Politics

Massachusetts Lawmaker Denounces Tribute to Civil War’s ‘General Hooker’ as Offensive to Women

Wikimedia Commons

A Massachusetts state lawmaker wants to remove a tribute to Civil War General Joe Hooker, arguing it might be offensive to women.

One of the entrances to the Massachusetts State House is designated the "General Hooker Entrance," a memorial to the Massachusetts-born Major General who served in the Army of the Potomac under Gen. Ulysses S. Grant.

But Democratic state Rep. Michelle DuBois wants the name changed, arguing that "Hooker"–also a slang term for a prostitute–is offensive to women.

"Female staffers don’t use that entrance because the sign is offensive to them," she told Boston CBS affiliate WBZ-TV.

In a tweet, she invoked the #MeToo movement empowering victims of rape and sexual harassment.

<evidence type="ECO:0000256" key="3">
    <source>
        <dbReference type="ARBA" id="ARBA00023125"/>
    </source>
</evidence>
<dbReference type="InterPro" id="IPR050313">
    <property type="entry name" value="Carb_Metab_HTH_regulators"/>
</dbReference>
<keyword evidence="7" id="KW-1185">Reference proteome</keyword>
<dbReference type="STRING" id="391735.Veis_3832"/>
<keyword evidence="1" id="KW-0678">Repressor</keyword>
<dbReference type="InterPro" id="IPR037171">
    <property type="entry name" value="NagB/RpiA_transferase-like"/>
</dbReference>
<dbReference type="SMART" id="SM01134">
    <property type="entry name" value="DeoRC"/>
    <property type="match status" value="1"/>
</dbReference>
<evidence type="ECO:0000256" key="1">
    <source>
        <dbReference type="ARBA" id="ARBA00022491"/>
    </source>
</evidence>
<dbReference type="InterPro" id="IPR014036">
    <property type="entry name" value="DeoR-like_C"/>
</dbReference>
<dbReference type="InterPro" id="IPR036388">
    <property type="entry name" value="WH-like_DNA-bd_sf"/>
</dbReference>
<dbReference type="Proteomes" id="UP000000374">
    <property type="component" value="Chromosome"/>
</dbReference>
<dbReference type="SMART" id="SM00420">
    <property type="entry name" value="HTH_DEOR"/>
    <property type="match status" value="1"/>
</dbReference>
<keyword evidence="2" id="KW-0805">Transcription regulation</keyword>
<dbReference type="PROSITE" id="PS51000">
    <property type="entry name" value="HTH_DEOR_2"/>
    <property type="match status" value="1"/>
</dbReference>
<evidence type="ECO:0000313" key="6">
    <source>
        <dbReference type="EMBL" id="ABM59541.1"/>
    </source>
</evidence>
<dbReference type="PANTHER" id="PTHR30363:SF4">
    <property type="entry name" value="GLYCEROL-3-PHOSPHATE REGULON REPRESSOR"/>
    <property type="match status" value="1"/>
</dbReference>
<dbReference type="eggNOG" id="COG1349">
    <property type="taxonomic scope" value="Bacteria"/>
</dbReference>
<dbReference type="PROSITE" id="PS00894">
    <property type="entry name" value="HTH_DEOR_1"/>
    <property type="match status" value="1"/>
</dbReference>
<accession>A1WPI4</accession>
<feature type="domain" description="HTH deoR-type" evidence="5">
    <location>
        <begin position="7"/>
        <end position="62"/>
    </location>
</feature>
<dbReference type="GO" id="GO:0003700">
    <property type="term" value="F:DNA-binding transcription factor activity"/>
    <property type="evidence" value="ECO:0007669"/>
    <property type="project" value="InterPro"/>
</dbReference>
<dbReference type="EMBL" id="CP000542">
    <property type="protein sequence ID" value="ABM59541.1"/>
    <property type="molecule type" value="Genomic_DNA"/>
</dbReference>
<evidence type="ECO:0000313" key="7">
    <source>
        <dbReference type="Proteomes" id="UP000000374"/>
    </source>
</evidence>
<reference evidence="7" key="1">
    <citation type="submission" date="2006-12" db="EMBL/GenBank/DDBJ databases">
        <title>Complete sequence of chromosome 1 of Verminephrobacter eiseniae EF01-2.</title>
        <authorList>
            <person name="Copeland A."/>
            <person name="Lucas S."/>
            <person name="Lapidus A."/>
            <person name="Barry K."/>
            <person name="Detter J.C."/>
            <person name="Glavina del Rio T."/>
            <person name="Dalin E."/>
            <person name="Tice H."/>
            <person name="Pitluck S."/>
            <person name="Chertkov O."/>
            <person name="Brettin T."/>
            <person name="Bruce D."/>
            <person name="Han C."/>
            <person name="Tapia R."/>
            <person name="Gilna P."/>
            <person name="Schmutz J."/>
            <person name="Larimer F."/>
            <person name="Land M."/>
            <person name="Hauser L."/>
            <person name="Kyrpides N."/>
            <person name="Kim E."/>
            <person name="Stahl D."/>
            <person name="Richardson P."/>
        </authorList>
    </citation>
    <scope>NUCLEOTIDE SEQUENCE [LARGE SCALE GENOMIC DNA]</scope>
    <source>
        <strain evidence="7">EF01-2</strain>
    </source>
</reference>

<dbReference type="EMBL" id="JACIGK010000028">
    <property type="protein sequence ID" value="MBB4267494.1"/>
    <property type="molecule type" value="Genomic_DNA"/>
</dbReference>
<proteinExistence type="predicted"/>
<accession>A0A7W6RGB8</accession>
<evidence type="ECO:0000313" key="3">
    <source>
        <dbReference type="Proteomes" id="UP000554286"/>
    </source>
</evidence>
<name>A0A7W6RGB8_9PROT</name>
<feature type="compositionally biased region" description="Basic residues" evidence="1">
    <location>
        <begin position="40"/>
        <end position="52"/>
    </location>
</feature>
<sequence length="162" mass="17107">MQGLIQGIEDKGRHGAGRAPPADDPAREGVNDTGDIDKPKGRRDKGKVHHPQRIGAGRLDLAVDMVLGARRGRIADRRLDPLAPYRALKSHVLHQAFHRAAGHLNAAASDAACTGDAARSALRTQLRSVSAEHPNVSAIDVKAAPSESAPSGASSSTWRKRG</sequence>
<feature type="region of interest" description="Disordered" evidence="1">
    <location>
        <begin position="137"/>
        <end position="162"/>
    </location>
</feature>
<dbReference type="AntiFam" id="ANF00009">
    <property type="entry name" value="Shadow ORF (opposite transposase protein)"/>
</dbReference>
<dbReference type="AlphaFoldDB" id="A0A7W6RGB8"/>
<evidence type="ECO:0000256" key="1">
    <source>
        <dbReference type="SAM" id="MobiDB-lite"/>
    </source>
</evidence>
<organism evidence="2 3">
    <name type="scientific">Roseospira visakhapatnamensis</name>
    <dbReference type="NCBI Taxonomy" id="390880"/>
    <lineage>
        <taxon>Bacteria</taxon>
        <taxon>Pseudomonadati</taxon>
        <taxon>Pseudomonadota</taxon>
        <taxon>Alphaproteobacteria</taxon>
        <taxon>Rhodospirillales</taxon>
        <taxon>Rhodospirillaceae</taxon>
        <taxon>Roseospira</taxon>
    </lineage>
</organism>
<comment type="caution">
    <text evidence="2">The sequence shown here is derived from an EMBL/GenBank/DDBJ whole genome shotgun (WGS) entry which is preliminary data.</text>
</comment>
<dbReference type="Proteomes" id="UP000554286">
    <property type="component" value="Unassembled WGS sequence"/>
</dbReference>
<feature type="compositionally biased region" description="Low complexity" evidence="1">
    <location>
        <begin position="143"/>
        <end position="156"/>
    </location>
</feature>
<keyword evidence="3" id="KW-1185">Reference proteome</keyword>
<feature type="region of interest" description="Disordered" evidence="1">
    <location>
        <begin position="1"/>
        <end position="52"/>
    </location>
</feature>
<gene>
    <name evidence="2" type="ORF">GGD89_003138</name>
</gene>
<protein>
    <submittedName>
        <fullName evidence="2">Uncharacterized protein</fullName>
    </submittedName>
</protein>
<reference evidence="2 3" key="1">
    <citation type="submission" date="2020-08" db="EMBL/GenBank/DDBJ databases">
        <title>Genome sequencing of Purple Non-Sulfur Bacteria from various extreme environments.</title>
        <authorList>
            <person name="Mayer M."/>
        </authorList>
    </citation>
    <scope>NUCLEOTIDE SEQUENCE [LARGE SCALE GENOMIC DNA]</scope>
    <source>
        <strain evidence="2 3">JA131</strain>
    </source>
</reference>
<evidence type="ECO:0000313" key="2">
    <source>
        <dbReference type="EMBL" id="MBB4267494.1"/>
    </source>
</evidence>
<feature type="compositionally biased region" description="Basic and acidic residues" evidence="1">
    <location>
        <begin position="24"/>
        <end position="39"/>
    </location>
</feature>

When Republican Gov. Charlie Baker was asked about the controversy, he expressed sympathy towards both Hooker and DuBois' campaign.

"I think many people consider [General Hooker] to be part of the team that delivered freedom for slaves in this country," he said. "But the name over the building itself obviously carries with it a connotation that, if the legislature and others think is an appropriate thing to change, that’s certainly something we’d be willing to talk about."

The slang term "hooker" has long been rumored to originate from Hooker and his men, who had a reputation for debauchery while stationed in Washington, D.C. Contrary to the rumor, the use of the word to refer to prostitutes predates the Civil War.